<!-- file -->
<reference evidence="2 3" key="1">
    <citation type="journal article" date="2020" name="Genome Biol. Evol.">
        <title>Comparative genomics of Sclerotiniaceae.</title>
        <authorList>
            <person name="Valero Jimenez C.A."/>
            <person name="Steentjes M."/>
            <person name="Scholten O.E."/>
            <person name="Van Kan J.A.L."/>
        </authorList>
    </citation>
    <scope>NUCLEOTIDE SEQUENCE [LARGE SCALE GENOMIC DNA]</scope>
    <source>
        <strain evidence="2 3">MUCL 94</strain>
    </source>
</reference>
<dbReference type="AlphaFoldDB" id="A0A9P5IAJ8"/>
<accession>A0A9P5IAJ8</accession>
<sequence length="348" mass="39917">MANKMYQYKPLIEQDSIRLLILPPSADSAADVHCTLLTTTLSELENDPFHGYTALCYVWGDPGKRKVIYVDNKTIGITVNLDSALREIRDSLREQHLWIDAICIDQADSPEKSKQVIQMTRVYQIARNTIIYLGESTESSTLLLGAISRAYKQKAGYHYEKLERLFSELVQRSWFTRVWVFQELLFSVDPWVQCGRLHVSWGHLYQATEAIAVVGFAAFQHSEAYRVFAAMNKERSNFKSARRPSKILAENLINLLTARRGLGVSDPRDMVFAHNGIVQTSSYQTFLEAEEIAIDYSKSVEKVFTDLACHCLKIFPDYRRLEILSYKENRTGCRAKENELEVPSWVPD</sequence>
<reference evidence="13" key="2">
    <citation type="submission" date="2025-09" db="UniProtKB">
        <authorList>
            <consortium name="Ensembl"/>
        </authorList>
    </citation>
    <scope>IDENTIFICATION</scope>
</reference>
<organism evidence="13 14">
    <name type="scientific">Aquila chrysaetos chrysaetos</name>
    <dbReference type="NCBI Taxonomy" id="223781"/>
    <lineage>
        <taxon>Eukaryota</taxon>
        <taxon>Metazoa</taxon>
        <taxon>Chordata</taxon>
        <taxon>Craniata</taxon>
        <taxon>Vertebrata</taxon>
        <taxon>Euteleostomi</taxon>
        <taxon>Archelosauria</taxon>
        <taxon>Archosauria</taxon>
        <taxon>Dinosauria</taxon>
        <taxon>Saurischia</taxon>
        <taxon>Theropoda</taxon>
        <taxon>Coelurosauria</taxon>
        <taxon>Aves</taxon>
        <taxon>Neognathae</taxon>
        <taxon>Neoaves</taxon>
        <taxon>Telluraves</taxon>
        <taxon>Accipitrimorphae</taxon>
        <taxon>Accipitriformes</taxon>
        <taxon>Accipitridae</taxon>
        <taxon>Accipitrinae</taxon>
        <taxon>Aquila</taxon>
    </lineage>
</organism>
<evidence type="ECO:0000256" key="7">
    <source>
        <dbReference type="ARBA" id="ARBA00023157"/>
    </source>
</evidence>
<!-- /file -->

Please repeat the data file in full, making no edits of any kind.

<reference evidence="2 3" key="1">
    <citation type="journal article" date="2020" name="Genome Biol. Evol.">
        <title>Comparative genomics of Sclerotiniaceae.</title>
        <authorList>
            <person name="Valero Jimenez C.A."/>
            <person name="Steentjes M."/>
            <person name="Scholten O.E."/>
            <person name="Van Kan J.A.L."/>
        </authorList>
    </citation>
    <scope>NUCLEOTIDE SEQUENCE [LARGE SCALE GENOMIC DNA]</scope>
    <source>
        <strain evidence="2 3">MUCL 94</strain>
    </source>
</reference>
<dbReference type="AlphaFoldDB" id="A0A9P5IAJ8"/>
<accession>A0A9P5IAJ8</accession>
<sequence length="348" mass="39917">MANKMYQYKPLIEQDSIRLLILPPSADSAADVHCTLLTTTLSELENDPFHGYTALCYVWGDPGKRKVIYVDNKTIGITVNLDSALREIRDSLREQHLWIDAICIDQADSPEKSKQVIQMTRVYQIARNTIIYLGESTESSTLLLGAISRAYKQKAGYHYEKLERLFSELVQRSWFTRVWVFQELLFSVDPWVQCGRLHVSWGHLYQATEAIAVVGFAAFQHSEAYRVFAAMNKERSNFKSARRPSKILAENLINLLTARRGLGVSDPRDMVFAHNGIVQTSSYQTFLEAEEIAIDYSKSVEKVFTDLACHCLKIFPDYRRLEILSYKENRTGCRAKENELEVPSWVPD</sequence>
<reference evidence="13" key="2">
    <citation type="submission" date="2025-09" db="UniProtKB">
        <authorList>
            <consortium name="Ensembl"/>
        </authorList>
    </citation>
    <scope>IDENTIFICATION</scope>
</reference>
<organism evidence="13 14">
    <name type="scientific">Aquila chrysaetos chrysaetos</name>
    <dbReference type="NCBI Taxonomy" id="223781"/>
    <lineage>
        <taxon>Eukaryota</taxon>
        <taxon>Metazoa</taxon>
        <taxon>Chordata</taxon>
        <taxon>Craniata</taxon>
        <taxon>Vertebrata</taxon>
        <taxon>Euteleostomi</taxon>
        <taxon>Archelosauria</taxon>
        <taxon>Archosauria</taxon>
        <taxon>Dinosauria</taxon>
        <taxon>Saurischia</taxon>
        <taxon>Theropoda</taxon>
        <taxon>Coelurosauria</taxon>
        <taxon>Aves</taxon>
        <taxon>Neognathae</taxon>
        <taxon>Neoaves</taxon>
        <taxon>Telluraves</taxon>
        <taxon>Accipitrimorphae</taxon>
        <taxon>Accipitriformes</taxon>
        <taxon>Accipitridae</taxon>
        <taxon>Accipitrinae</taxon>
        <taxon>Aquila</taxon>
    </lineage>
</organism>
<evidence type="ECO:0000256" key="7">
    <source>
        <dbReference type="ARBA" id="ARBA00023157"/>
    </source>
</evidence>